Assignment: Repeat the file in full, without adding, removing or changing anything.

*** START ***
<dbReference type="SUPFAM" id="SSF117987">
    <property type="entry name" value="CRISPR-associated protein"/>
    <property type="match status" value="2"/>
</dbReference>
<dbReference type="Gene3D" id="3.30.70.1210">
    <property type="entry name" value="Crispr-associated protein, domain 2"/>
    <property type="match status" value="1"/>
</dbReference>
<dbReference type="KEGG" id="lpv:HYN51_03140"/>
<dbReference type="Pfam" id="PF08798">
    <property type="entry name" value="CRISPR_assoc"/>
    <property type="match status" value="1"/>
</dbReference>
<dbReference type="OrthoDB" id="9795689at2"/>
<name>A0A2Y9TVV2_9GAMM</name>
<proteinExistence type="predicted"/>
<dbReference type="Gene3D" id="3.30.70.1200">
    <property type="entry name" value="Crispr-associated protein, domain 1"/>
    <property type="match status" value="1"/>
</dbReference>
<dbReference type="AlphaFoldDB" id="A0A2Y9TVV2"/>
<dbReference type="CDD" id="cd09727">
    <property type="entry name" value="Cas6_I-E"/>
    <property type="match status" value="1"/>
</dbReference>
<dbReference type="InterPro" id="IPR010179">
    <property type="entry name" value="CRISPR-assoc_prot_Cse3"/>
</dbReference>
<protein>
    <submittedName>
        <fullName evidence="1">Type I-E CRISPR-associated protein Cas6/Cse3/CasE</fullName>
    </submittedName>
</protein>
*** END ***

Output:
<dbReference type="SUPFAM" id="SSF117987">
    <property type="entry name" value="CRISPR-associated protein"/>
    <property type="match status" value="2"/>
</dbReference>
<dbReference type="Gene3D" id="3.30.70.1210">
    <property type="entry name" value="Crispr-associated protein, domain 2"/>
    <property type="match status" value="1"/>
</dbReference>
<dbReference type="KEGG" id="lpv:HYN51_03140"/>
<dbReference type="Pfam" id="PF08798">
    <property type="entry name" value="CRISPR_assoc"/>
    <property type="match status" value="1"/>
</dbReference>
<dbReference type="OrthoDB" id="9795689at2"/>
<name>A0A2Y9TVV2_9GAMM</name>
<proteinExistence type="predicted"/>
<dbReference type="Gene3D" id="3.30.70.1200">
    <property type="entry name" value="Crispr-associated protein, domain 1"/>
    <property type="match status" value="1"/>
</dbReference>
<dbReference type="AlphaFoldDB" id="A0A2Y9TVV2"/>
<dbReference type="CDD" id="cd09727">
    <property type="entry name" value="Cas6_I-E"/>
    <property type="match status" value="1"/>
</dbReference>
<dbReference type="InterPro" id="IPR010179">
    <property type="entry name" value="CRISPR-assoc_prot_Cse3"/>
</dbReference>
<protein>
    <submittedName>
        <fullName evidence="1">Type I-E CRISPR-associated protein Cas6/Cse3/CasE</fullName>
    </submittedName>
</protein>